6. #6
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    As makers said it is all personal preference but I run a 4 bay double rail DRE frame on my 14’
    120 qt cooler up front
    Dry box
    Rowers bay, on big trips a run a floor that can hold two rocket boxes
    I sit on a deck above a drop bag
    My kitchen box is a big action packer that fits in the rear compartment
    I also have wood decking over the double side rails

  7. #7
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    Do you run the cooler up front for weight? If so, does it affect quick direction changes?

  8. #8
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    Ideal 14” raft frame config...GO

    I love getting the convo going. And pics. I love pics.

    Anyhoo....my current 1985 14’ () Avon bucket boat. Custom wood drop floor up from for the kitchen, smaller cooler, seat with Voile strapped-in captains box, and a suspended floor rear.

    And yes, those are square tops on a 33 year old boat.

    So...an upgrade is an exciting option...
    Click image for larger version. 

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    Let me lock in the system at Warp 2
    Push it on into systematic overdrive
    You know what to do

  9. #9
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    Whole new rig or just frame? I dig the dudes who style the old stuff but there’s something to be said for self bailers.

  10. #10
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    Whole new rig. Love the Avon and it gets noticed on the river, but got a Main Salmon permit (June 28 launch) so it seems timely to upgrade. Hope the water levels are not too high at that time.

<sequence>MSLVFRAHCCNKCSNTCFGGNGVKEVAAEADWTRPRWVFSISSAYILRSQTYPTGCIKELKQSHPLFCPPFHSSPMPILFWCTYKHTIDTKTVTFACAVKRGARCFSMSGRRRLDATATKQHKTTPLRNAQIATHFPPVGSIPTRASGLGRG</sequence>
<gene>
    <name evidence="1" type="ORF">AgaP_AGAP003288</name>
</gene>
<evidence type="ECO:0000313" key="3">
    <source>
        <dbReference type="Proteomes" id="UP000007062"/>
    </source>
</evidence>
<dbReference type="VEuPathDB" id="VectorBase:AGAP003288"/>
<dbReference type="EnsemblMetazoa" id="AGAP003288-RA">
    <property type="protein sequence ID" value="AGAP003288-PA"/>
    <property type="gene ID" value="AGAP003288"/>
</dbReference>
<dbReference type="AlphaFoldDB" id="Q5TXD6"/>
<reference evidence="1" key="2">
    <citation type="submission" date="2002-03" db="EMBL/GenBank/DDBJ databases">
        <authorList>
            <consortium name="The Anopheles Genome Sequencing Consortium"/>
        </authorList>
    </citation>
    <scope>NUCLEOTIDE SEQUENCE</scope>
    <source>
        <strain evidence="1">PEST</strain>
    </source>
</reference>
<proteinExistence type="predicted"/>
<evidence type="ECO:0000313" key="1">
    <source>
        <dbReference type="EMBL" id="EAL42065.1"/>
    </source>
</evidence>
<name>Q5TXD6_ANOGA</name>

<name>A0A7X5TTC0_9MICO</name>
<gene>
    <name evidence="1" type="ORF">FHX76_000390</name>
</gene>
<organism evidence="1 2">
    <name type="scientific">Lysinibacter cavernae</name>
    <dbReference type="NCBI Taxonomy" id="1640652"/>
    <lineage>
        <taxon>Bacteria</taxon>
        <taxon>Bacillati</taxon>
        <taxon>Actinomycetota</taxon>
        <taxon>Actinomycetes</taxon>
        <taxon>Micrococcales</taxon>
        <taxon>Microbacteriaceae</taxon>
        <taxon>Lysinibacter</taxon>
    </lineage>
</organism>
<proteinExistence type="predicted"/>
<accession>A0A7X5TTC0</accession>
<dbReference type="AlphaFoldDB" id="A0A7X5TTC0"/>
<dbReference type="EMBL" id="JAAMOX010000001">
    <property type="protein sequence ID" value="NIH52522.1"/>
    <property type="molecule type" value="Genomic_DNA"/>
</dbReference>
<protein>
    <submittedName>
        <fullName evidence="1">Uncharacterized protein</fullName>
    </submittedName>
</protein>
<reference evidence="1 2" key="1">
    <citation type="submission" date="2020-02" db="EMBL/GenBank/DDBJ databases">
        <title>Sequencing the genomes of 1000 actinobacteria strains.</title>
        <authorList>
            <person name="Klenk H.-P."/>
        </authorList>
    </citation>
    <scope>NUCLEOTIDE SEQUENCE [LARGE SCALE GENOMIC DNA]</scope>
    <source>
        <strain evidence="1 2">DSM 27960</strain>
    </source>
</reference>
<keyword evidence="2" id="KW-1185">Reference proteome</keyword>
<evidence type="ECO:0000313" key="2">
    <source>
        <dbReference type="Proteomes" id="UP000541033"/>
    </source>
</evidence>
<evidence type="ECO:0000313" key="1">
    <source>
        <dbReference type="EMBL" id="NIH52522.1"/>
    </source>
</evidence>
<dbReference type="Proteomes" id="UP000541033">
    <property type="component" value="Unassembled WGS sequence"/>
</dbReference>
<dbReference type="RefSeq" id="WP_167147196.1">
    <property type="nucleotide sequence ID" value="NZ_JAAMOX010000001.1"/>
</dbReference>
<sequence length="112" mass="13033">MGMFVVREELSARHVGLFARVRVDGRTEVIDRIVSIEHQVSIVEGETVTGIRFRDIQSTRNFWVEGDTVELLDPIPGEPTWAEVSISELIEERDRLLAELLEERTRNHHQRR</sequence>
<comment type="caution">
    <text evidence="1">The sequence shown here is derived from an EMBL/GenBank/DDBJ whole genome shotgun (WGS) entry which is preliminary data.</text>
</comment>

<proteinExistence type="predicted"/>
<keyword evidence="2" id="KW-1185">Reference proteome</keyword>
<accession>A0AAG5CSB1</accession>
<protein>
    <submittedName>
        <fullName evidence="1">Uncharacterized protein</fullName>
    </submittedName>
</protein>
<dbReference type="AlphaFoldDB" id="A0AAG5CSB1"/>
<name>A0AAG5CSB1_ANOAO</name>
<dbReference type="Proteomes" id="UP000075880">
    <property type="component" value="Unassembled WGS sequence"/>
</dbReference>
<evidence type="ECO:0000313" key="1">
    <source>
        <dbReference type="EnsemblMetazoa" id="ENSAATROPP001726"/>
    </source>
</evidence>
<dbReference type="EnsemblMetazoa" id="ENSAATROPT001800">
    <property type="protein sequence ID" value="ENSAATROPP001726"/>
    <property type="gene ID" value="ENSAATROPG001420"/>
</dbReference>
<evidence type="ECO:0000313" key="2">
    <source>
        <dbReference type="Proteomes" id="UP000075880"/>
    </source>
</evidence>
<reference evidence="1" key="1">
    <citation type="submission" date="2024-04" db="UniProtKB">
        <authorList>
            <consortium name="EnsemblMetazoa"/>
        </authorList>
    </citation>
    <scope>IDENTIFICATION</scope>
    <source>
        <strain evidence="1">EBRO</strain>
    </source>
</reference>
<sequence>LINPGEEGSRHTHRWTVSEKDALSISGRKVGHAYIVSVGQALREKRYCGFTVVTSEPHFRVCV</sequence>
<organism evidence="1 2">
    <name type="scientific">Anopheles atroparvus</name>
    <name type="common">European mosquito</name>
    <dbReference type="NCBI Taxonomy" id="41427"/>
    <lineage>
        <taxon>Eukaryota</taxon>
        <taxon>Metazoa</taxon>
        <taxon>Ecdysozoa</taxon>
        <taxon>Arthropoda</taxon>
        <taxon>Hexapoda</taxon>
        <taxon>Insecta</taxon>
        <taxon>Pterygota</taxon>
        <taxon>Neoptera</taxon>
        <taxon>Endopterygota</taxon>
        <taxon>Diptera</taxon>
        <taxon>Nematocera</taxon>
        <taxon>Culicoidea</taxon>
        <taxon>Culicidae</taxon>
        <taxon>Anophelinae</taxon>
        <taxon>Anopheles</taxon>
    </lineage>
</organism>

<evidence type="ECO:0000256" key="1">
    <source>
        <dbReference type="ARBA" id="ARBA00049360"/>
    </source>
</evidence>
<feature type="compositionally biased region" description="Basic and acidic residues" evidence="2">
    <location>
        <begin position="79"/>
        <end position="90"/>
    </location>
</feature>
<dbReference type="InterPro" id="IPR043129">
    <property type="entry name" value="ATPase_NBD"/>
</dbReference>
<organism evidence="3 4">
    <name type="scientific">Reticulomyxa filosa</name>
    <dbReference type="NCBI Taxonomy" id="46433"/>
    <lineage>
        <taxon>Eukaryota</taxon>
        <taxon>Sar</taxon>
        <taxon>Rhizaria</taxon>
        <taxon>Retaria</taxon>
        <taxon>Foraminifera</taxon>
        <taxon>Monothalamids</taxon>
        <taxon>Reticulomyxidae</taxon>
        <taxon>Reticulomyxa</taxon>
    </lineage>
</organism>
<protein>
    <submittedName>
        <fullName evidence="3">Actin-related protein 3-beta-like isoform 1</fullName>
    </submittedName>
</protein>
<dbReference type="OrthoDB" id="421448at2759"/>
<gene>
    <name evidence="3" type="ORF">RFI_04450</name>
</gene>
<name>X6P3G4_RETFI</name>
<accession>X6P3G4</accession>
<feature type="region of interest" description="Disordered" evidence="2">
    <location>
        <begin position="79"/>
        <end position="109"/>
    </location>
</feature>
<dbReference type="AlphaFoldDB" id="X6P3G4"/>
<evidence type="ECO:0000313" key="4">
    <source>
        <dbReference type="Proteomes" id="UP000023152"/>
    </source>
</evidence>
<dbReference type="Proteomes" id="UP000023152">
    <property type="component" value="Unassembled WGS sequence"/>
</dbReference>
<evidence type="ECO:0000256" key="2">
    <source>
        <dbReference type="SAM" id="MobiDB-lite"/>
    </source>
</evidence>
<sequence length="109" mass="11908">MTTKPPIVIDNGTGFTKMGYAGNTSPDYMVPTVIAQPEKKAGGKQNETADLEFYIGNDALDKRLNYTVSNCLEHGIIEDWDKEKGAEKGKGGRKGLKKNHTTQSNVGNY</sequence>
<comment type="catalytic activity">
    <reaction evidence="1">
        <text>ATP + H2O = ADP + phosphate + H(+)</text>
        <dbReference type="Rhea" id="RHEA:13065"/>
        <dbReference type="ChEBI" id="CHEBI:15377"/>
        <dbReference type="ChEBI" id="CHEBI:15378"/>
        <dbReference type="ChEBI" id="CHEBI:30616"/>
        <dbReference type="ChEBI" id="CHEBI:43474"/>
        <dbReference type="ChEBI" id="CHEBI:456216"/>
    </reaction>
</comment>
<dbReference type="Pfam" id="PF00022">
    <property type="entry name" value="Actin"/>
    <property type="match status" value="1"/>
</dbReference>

Let me lock in the system at Warp 2
    Push it on into systematic overdrive
    You know what to do

  11. #11
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    Oct 2005
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    Sweet man. We're launching June 30th. Might see you out there. Snow packs are good over here but it's always a roll of the dice on how it comes off. Working on the shuttles now. Might take a jet boat up so we'll at least see you once if we do that. Tried to find some more 14' and 15's with different configs. The blue NRS is a pretty cool rig and that guy is a stud rower. He has the cooler behind him and rows from a dry box. The front is a homemade table that is pretty wide and deep and covers a drop bag. Some other NRS frames with side boards. Like those dudes said above, it's all personal. I know a guy who puts all the weight in the front for punching stuff/momentum and he's an excellent rower. I like the most weight in the middle to pivot.
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  12. #12
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    A few more.
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  13. #13
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    Nov 2009
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    60
    14' hyside, 4 bay.

    First bay: Drop bag - reserve beers and firewood that don't need to be accessed that day, underneath tables. Tables stacked on top of each other are same height as kitchen box in bay 2.

    Second bay: Kitchen box. Mounted on either side are .50 cal ammo cans to same height as kitchen box and tables in bay one, flush surface for paco pad mountain on top.

    Third bay: Rowers compartment w/ foot bar. Captains box and day cooler on either side, floor in place for multi-day trips. Floor is cut slightly larger than opening, so it can be cam strapped on top of bay to make for flat sleeping surface.

    Fourth bay: Cooler. Flip-style captains seat on top for comfort and spare chair for camp.

    Plywood side rails running length of frame, bimini which is deployed 75% of time. I also have a drop bag/plywood cover for second bay when someone else is bringing the kitchen.

    We can do a self-sufficient/ multiday one boat trip with my current rig, but any more than 3 people and we have to start limiting what people can bring to afford the level of luxury I am used to on the river.

  14. #14
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    Thanks again for the feedback fellas. Here’s the Hulk...14’ RMR of goodness